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How Melbourne rapper Mantra is using music to fuel social change

The kids are getting shit done.

Throughout history, music has been a vehicle for progress. Entire genres, such as hip hop and punk, have been built using creative platforms to give a voice to the people.

It’s this ethos which is at the heart of the Voice For Change initiative, which aims to inspire young people to chase their aspirations and find their voices. Now in its second season, Voice For Change will once again see musicians and sports stars from diverse backgrounds banding together for a documentary series and mentorship programs encouraging young people to chase their dreams and stand up for their beliefs.

Through the Voice For Change workshops, Australian hip hop artists such as Melbourne-based rapper Mantra, will be taking to schools around Australia to not only equip young people with skills in making music, but to challenge them to find and pursue their passions.

“I've seen the impact music and art can have when it connects with people on an issue they relate to,” says Mantra.

“It can inspire people and it can change the world. If it wasn't for a public response to political and social injustices, hip hop would not exist.”

It’s the combined power of these messages and his music that drives Mantra’s art. The rapper maintains the importance of utilising his platform to challenge ideas and hopefully spark change – or at least a change of perspective for his listeners.

“I could never make music without using it to address those issues that are important to me,” he says.

“If you have that power to speak out, to inspire and to change things, that's a very privileged place to be and shouldn't be taken for granted.”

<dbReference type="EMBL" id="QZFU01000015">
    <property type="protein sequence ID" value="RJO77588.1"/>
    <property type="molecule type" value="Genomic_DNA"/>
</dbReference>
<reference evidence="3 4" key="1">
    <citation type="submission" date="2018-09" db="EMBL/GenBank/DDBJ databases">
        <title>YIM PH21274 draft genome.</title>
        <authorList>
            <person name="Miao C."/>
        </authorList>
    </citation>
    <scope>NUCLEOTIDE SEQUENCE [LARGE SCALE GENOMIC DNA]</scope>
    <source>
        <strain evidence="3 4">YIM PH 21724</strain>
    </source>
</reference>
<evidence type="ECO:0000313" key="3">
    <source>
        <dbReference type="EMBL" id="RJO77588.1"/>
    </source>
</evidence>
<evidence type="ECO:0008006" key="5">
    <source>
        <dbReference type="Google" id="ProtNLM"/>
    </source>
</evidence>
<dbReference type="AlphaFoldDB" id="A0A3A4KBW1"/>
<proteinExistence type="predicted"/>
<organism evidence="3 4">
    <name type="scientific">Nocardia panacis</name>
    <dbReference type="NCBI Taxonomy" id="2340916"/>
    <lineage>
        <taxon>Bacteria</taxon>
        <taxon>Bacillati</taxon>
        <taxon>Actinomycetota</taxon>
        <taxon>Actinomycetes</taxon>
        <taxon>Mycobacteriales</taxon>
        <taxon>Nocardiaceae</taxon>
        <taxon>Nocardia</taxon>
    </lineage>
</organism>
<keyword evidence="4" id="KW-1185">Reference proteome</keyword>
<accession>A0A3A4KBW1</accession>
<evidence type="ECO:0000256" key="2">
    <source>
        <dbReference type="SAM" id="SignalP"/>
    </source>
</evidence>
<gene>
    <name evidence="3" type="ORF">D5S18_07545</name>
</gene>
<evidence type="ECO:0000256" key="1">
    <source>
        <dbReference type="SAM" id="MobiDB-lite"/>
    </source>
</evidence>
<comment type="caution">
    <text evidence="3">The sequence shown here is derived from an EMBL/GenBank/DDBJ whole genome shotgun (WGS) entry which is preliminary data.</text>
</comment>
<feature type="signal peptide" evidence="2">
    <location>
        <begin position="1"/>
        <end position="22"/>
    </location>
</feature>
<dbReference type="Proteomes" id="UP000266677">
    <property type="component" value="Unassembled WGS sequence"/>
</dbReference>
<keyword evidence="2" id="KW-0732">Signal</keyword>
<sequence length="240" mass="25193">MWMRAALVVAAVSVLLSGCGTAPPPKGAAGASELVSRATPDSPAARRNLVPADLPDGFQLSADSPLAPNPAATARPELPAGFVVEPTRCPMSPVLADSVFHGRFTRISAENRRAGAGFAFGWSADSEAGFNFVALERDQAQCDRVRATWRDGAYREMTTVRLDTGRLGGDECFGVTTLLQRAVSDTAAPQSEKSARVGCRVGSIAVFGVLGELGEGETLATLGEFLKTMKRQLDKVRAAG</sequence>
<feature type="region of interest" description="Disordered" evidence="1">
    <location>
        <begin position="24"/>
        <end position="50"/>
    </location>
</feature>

Over 15 years into his career, Mantra’s experience as a songwriter often exceeds the lifetime of his mentees, though his students continue to surprise him with their insights and perspectives on the world around them.

“One thing that really stood out to me was the maturity of the writing,” says Mantra.

“The young people involved seemed to really appreciate the power of music and the power of lyrics to speak on important issues. There were hardly any songs that didn't address some deep, important concept in a unique and powerful way.”

Aside from the obvious benefits of nurturing creativity in his students, Mantra sees his work as more than just providing young people with an artistic outlet.

“In my work with young people, my hope is to empower them to be themselves and to see the worth in who they are. Programs like Voice For Change support kids who aren't necessarily connecting with traditional forms of education, who are vulnerable or at risk, by giving them a platform they relate to, which allows them to share their ideas and perspectives,” he says.

“A lot of these young people, particularly those from marginalised, migrant backgrounds are being misrepresented by the media, so it is important they are given the tools they need to represent themselves. Ideally, I would love to see programs like this become an integral part of our education system.”

The level of political engagement we are seeing from the next generation, such as the recent strike spearheaded by thousands of high schoolers to protest the Australian Government’s stance on climate change, reinforce the importance of programs such as Voice For Change and mark a new era in the fight for social justice.

“Young people will always be one of the most important voices in any political conversation,” says Mantra.

“The world often overlooks the opinions of young people, dismissing them as naive or inexperienced. But I think young people often have opinions that are far less clouded than older generations. They haven't been influenced by as many external systemic or societal factors, so their opinions are based on what feels right and fair. That's an important voice to listen to.”

For more information, head to the Voice For Change website.